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From mirror-image biology to enhanced therapeutic proteins

No. 18 | 14/03/2019 | by Eck

Scientists from the German Cancer Research Center (DKFZ) have succeeded in reconstructing biomolecules in their mirror-image form. The researchers' goal is to create a mirror-image artificial protein synthesis system. Their aim is to produce mirror-image therapeutic proteins, such as antibodies, which would be protected from biological breakdown in the body and do not provoke any immune response.

Hands - a prime example of mirror-image biology
© Adobe Stock

Almost all biological molecules exist as two different spatial structures that are related to each other like image and mirror image. These molecules are referred to as enantiomers. Much like one's right and left hands, they cannot be superimposed on each other. Depending on the direction in which the molecules rotate passing polarized light, they are termed D-enantiomers (to the right) or L-enantiomers (to the left). While almost all proteins found in nature are made up of L-amino acids, DNA and RNA are built from D-molecules.

Scientists from the German Cancer Research Center (DKFZ) in Heidelberg are working to synthesize biomolecules in their mirror-image form. In future, they intend to build more than single molecules: "Our long-term goal is to create simple, artificial biological systems in mirror-image form that corresponds to those in nature but do not interact with the environment," says project leader Jörg Hoheisel.

In their present work, the scientists led by Hoheisel have been able to generate a mirror-image version of a DNA-ligase from D-amino acids. Ligases join DNA fragments together. The mirror-image ligase can compose a complete mirror-image gene from equally mirror-image DNA fragments. More D-enzymes that replicate DNA and transcribe it into RNA are also already available. "This is as far as we have come for now," Hoheisel reports. "Next, we need a mirror-image structure that fulfills the function of ribosomes in the cell."

Ribosomes are macromolecular complexes in the cell which are responsible for translating RNA strands into chains of amino acids, thus producing proteins. "Once we have generated mirror-image ribosomes, we would have compiled a simple system that would allow us to produce any type of protein quite easily," said Hoheisel. "The artificial system would be independent of nature but identical in all biophysical and chemical characteristics and could ultimately lead on to an archetypical, mirror-image copy of a cell."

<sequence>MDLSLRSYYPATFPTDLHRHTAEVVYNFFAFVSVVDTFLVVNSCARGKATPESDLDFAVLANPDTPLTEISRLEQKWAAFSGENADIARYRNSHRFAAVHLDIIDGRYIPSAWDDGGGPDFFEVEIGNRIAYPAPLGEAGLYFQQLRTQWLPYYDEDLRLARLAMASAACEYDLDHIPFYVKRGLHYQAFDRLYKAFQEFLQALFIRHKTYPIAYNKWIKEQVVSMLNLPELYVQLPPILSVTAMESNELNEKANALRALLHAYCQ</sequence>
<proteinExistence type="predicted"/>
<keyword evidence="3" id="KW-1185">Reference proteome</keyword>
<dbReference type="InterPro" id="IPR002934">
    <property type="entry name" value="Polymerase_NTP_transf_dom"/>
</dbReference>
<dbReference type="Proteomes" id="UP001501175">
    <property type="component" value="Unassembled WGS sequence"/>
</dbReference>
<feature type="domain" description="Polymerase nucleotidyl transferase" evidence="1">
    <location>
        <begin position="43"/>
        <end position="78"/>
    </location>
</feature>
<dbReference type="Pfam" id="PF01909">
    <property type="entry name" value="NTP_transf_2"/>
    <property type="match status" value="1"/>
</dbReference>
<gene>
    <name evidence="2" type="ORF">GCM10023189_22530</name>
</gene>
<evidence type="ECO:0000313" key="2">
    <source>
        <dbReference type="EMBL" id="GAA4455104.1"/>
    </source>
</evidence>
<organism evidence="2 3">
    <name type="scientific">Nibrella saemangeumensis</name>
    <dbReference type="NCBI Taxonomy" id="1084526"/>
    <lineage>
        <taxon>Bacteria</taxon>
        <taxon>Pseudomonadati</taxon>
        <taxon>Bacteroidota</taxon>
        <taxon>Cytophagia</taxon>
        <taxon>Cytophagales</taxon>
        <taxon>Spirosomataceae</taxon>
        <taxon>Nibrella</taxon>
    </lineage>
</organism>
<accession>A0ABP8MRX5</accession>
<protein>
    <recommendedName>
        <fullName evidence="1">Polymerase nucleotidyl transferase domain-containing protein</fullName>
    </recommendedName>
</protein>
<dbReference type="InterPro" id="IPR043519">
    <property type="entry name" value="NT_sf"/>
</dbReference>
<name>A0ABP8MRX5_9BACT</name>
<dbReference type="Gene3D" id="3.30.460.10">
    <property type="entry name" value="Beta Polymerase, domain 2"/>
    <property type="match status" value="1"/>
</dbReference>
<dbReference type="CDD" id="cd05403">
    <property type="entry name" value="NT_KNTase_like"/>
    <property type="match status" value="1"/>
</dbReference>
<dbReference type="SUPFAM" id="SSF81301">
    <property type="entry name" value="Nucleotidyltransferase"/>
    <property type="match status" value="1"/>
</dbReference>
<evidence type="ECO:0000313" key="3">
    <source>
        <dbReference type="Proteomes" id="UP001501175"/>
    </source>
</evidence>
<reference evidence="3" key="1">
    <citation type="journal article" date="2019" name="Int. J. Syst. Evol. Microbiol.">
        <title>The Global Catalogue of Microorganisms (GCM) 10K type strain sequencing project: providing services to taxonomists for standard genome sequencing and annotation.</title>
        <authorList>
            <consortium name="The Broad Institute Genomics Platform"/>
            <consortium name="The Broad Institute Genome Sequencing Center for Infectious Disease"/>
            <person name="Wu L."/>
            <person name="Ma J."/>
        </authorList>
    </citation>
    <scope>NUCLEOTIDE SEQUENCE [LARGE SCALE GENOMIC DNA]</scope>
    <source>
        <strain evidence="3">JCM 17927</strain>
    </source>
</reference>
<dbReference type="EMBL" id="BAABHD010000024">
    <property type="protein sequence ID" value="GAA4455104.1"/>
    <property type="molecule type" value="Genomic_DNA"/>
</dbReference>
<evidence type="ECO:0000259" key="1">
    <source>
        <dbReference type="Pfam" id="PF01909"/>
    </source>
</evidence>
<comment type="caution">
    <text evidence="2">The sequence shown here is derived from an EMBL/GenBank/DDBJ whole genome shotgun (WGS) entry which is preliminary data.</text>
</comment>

While this is still a vision of the more distant future, the underlying approach might already be used for therapeutic purposes in the near future, for example to synthesize mirror-image antibodies. Today, these therapeutic immunoproteins are produced synthetically and used as drugs to treat a number of diseases including cancer. However, the patient's immune system may produce bodily antibodies against the therapeutic antibodies. "For the body, they are ultimately foreign invaders which have to be fought, just like pathogens," Hoheisel explained. "An antibody drug consisting of mirror-image D-amino acids instead of natural L-amino acids would probably not provoke any immune response, because the immune system does not recognize D-molecules."

In addition, mirror-image antibodies could be therapeutically active for a longer time because they would be very slowly broken down biologically in the body. They could also be conveniently taken as pills since digestive enzymes in the body would not affect them. Hoheisel pursues these goals in an international collaboration with the support of the Federal Ministry of Education and Research (BMBF).

Source: Joachim Weidmann, Martina Schnölzer, Philip E. Dawson and Jörg D. Hoheisel. Copying life: synthesis of an enzymatically active mirror-image DNA-ligase made of D-amino acids. Cell Chemical Biology 2019, DOI: 10.1016/j.chembiol.2019.02.008

The German Cancer Research Center (Deutsches Krebsforschungszentrum, DKFZ) with its more than 3,000 employees is the largest biomedical research institution in Germany. At DKFZ, more than 1,300 scientists investigate how cancer develops, identify cancer risk factors and endeavor to find new strategies to prevent people from getting cancer. They develop novel approaches to make tumor diagnosis more precise and treatment of cancer patients more successful. DKFZ’s Cancer Information Service (KID) provides individual answers to all questions about cancer for patients, the general public, and health care professionals. Jointly with partners from Heidelberg University Hospital, DKFZ runs the National Center for Tumor Diseases (NCT) located in Heidelberg and Dresden, and, also in Heidelberg, the Hopp Children’s Cancer Center (KiTZ). In the German Cancer Consortium (DKTK), one of six German Centers for Health Research, DKFZ maintains translational centers at seven university partnering sites. Combining excellent university hospitals with high-profile research at a Helmholtz Center at the NCT and DKTK sites is an important contribution to the endeavor of translating promising approaches from cancer research into the clinic in order to improve the chances of cancer patients. DKFZ is a member of the Helmholtz Association of National Research Centers, with ninety percent of its funding coming from the German Federal Ministry of Education and Research and the remaining ten percent from the State of Baden-Württemberg.

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